The contribution of research and innovation to productivity


This paper examines the impact of investment in research and innovation on Australian market sector productivity. While previous studies have largely focused on a narrow class of private sector intangible assets as a source of productivity gains, this paper shows that there is a broad range of other business sector intangible assets that can significantly affect productivity. Moreover, the paper pays special attention to the role played by public funding for research and innovation. The empirical results suggest that there are significant spillovers to productivity from public sector R&D spending on research agencies and higher education. No evidence is found for productivity spillovers from indirect public funding for the business enterprise sector, civil sector or defence R&D. These findings have implications for government innovation policy as they provide insights into possible productivity gains from government funding reallocations.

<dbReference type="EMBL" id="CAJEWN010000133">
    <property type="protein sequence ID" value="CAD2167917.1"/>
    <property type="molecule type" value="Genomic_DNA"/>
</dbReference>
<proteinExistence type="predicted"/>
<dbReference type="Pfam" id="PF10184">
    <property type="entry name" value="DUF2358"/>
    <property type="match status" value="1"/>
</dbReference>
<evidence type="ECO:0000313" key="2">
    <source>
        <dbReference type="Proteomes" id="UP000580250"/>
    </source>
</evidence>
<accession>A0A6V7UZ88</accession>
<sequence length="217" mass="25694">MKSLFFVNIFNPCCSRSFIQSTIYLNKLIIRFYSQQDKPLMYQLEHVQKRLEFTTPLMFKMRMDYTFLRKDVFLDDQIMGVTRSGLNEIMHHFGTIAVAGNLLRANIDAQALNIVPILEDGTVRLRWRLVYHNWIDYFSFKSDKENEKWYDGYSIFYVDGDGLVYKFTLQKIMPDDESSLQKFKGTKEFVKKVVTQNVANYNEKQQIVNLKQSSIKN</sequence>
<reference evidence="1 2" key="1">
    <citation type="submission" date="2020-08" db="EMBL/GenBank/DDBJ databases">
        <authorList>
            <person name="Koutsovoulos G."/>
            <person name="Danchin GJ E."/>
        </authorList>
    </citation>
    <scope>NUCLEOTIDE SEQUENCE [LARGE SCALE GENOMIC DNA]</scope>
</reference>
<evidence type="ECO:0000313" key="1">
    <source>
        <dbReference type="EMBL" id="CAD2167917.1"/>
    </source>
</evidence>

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  1. 1.

    For a concise summary and discussion of this and related work, see Parham (2006).

  2. 2.

    Haskel and Wallis (2013) is an updated and condensed version of the more comprehensive discussion paper, Haskel and Wallis (2010).

  3. 3.

    For example, Marrano and Haskel (2006) find that the private sector in the U.K. invested 10.1% of GDP on intangibles in 2004. In Finland, the private sector invested 9.1% of GDP in intangible assets (Jalava et al. 2007). The Netherlands invested 8.4% of GDP between 2001 and 2004 (van Rooijen-Horsten et al. 2008). Fukao et al. 2009 find that Japan invested 7.5% of GDP from 1995 to 2002 while Baldwin et al. (2012) find that the Canadian business sector invested 13.2% of GDP in intangible assets in 2008. Hao et al. (2009) conducted an international comparison between France, Germany and Italy and found that the shares of intangible investment in GDP in these three countries are 8.3, 7.1 and 5.2% respectively in 2004. Finally, the PC report suggests that Australia has invested 5.9% of GDP in 2005–06.